In 2006, Dorie was one of three members of her block in Oak Park, IL to organize efforts for the neighbors to participate in—to "green" their lifestyles on a daily basis. This video interviews the two other members for a close-up of what has been accomplished.
Check out this website, a local network of organizations and individuals who are involved in developing a sustainable community. Visit the site on a regular basis, for regular inspiration and invitations to get involved.
GOOD BOOKS ABOUT CULTURE AND CHANGE
Especially for organizations attempting to optimize their global character, and organizations that are preparing for, or experiencing the after-effects of, a merger or acquisition, the issue of culture is critical. Whether talking about nationality differences, or corporate cultural differences, being able to raise awareness of differences and finding the right way to tap into strengths of the various contributors will lead to success more often and more quickly.
Here are a few books I have found to be helpful on the subject. Do you have others?
"Building Cross-Cultural Competence" by Charles Hampden-Turner & Fons Tompenaars "Corporate Culture and Performance" by John Kotter and Heskett "Culture & Organizations: Software of the Mind" by Geert Hofstede. "Doing Business Internationally" by Brake, Walker & Walker "Integrated Strategic Change: How OD Builds Competitive Advantage" by C. Worley (1996) "International Dimension of Organizational Behavior" by Nancy Adler "Joining Forces" by Marks and Mirvis "Organizational Character" by William Bridges "Organizational Culture & Leadership 2nd Ed" by Edgar Schein (1992) "Organizational Transitions: Managing Complex Change" by R Beckhard and R Harris "When Giants Learn to Dance" by Rosabeth Moss Kanter
Emerging from cliff-top kiva at Bandelier National Forest, New Mexico.
www.karlinsloan.com For more information about the book, “Smarter, Faster, Better” and to learn more the network of experienced and committed executive coaches and consultants bringing to life the ideas of sustainability in terms of leadership, as well as the wider dimensions.
www.thebreakthroughgroup.net One of my business partners for many years, The Breakthrough Group has a rousing slogan – Engage, Align, Transform. Using the power of story and the methods of theater, their approach to learning and change is very creative, and very powerful. Not to mention fun.
http://appreciativeinquiry.case.edu Because Appreciative Inquiry is integral to my approach in every aspect of my work, I recommend the ideas and the methods explained in the Case Western website, and I celebrate the practice of AI in the real world networks and coalitions being formed to tackle very complex issues around the world.
George Lakoff: don’t think of an elephant! (Chelsea Green Publishing, 2004)
As a linguist and cognitive scientist, Lakoff critiques the weakness of progressives to frame the issues they care about in a way that others will be able to recognize and support. A practical and timely primer about the power of framing.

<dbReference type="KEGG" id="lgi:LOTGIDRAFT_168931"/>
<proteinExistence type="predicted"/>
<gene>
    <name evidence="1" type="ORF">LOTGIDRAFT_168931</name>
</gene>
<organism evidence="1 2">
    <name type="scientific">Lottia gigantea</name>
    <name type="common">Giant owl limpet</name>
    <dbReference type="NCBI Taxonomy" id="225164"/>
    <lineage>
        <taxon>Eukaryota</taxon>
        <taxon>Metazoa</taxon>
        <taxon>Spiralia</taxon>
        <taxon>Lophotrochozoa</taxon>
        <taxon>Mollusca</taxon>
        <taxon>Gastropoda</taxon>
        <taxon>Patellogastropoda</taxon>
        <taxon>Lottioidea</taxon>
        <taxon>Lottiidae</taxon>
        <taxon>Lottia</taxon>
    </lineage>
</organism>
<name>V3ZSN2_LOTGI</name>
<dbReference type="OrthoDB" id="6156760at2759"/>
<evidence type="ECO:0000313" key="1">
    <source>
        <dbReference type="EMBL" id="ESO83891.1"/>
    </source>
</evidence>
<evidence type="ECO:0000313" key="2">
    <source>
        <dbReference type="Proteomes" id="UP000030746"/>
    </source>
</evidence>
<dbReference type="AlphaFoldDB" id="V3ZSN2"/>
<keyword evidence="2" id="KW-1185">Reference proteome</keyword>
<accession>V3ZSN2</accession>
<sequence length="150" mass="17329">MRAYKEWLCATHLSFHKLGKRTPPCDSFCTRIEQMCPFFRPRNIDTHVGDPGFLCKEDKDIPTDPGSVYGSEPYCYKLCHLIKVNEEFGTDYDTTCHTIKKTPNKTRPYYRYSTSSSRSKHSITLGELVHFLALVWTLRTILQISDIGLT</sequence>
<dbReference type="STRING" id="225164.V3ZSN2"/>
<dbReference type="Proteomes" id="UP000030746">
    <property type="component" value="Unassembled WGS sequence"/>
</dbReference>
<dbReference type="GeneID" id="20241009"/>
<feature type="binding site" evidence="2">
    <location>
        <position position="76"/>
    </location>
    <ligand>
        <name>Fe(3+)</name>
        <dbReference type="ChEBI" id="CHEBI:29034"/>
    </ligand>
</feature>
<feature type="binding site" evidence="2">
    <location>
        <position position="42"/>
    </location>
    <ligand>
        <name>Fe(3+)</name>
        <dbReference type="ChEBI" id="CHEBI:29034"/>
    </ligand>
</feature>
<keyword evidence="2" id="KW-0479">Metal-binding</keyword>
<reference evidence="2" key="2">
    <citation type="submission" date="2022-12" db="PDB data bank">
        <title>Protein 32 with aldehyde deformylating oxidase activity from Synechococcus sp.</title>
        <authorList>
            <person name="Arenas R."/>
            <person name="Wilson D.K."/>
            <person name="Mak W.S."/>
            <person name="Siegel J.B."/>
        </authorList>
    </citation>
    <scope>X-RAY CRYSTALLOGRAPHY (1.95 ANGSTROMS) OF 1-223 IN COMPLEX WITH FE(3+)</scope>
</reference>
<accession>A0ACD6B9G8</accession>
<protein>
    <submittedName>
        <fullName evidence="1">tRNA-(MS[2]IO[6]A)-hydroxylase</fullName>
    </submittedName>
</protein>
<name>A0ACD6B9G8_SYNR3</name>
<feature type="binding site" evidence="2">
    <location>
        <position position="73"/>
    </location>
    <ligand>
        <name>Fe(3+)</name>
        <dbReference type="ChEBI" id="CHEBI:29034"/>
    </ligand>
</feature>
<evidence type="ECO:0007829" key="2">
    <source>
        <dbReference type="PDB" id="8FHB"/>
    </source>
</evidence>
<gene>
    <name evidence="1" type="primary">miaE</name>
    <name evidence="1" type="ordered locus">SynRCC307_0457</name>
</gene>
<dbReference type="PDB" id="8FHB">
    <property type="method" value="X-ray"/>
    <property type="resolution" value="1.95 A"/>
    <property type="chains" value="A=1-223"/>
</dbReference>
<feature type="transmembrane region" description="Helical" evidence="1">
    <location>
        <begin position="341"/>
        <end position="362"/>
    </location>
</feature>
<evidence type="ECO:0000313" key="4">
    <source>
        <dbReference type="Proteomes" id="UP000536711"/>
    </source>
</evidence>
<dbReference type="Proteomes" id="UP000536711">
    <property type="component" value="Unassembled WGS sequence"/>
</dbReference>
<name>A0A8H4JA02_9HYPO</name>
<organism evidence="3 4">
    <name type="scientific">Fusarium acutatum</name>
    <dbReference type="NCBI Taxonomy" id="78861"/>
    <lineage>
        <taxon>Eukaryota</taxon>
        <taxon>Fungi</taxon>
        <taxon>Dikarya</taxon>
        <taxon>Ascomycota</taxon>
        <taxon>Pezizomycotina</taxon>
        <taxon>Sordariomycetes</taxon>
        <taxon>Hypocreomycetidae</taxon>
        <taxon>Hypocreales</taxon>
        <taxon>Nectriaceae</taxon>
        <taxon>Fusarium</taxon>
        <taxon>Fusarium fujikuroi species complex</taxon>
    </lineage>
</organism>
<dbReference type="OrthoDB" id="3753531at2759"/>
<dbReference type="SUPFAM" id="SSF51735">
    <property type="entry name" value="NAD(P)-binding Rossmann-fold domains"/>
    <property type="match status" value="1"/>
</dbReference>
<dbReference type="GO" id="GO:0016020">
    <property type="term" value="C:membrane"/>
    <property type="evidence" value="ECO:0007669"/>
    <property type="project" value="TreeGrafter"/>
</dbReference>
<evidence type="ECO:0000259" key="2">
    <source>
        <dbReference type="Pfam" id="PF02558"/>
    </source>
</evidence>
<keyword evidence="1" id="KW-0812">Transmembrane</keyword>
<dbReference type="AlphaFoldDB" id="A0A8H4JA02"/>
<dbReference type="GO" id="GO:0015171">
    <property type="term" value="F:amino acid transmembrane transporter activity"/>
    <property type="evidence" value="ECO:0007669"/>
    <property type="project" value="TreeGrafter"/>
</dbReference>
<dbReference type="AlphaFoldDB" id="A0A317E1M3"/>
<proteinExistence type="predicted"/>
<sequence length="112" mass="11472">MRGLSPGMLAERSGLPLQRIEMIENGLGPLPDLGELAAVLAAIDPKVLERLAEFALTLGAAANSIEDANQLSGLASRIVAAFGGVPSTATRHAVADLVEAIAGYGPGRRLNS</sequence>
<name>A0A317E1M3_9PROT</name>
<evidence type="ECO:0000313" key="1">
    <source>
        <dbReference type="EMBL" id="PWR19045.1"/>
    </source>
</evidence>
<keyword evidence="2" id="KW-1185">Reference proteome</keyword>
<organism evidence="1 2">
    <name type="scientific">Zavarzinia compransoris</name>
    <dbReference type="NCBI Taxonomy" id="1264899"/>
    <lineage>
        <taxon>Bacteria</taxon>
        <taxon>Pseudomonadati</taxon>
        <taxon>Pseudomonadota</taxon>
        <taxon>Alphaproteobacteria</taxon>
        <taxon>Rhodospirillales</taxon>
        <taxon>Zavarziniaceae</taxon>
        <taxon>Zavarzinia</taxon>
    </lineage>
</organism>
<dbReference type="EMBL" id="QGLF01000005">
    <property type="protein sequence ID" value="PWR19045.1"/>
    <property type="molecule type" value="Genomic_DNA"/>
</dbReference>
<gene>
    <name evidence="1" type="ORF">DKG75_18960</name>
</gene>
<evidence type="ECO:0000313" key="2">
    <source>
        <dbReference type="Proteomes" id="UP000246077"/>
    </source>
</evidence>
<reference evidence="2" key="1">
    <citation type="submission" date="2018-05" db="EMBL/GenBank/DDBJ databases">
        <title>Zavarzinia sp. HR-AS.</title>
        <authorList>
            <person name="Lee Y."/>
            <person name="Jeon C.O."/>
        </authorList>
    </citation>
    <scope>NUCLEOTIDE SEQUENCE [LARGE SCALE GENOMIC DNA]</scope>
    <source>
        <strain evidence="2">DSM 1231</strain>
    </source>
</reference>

Michael Watkins: THE FIRST 90 DAYS (HBS Press, 2003) For anyone coming into a new role, this book illustrates critical tasks within the first 3 months to “match strategy to the situation.” Replete with tools, Watkins encourages accurate assessment and responsive actions to make a difference, quickly. Very smart and very practical for new leaders at all levels.
Ram Charan, Stephen Drotter, James Noel: THE LEADERSHIP PIPELINE: How to Build the Leadership-Powered Company (Jossey-Bass, 2001)
Even if you only have time to read the first chapter, this book puts into perspective the various rites of passage all leaders go through as they move from “managing self” to “enterprise manager.” Skills, time applications and work values differ at each level, and this book provides an overview and detailed framework for an individual or an organization.
The Arbinger Institute: Leadership and Self-Deception (Berrett-Koehler Publishers, Inc, 2002).
Although the title did not attract me at first, respected colleagues at The Breakthrough Group recommended this to some of the clients we were working with together. I read it at first as an assignment, and then again for my own further edification. If I were to boil it down I would say the secret is in being aware of one’s own mental models, and being willing to step out of them in order to really honor the best intentions of those we have relationships with. Good self-reflection guidance.
Bruce Mau, Jennifer Leonard, The Institute Without Boundaries: MASSIVE CHANGE (Phaidon Publishing, 2006)
For those of you who missed this exhibit at the Chicago Museum of Contemporary Art, I highly recommend that your purchase the book and read it from cover to cover.
“For many of us, design is invisible. We live in a world that is so thoroughly configured by human effort that design has become second nature, ever-present, inevitable, taken for granted. And yet, the power of design to transform and affect every aspect of daily life is gaining widespread public awareness.
Massive Change explores paradigm-shifting events, ideas, and people, investigating the capacities and ethical dilemmas of design in manufacturing, transportation, urbanism, warfare, health, living, energy, markets, materials, the image and information. We must ask ourselves: Now that we can do anything what will we do?”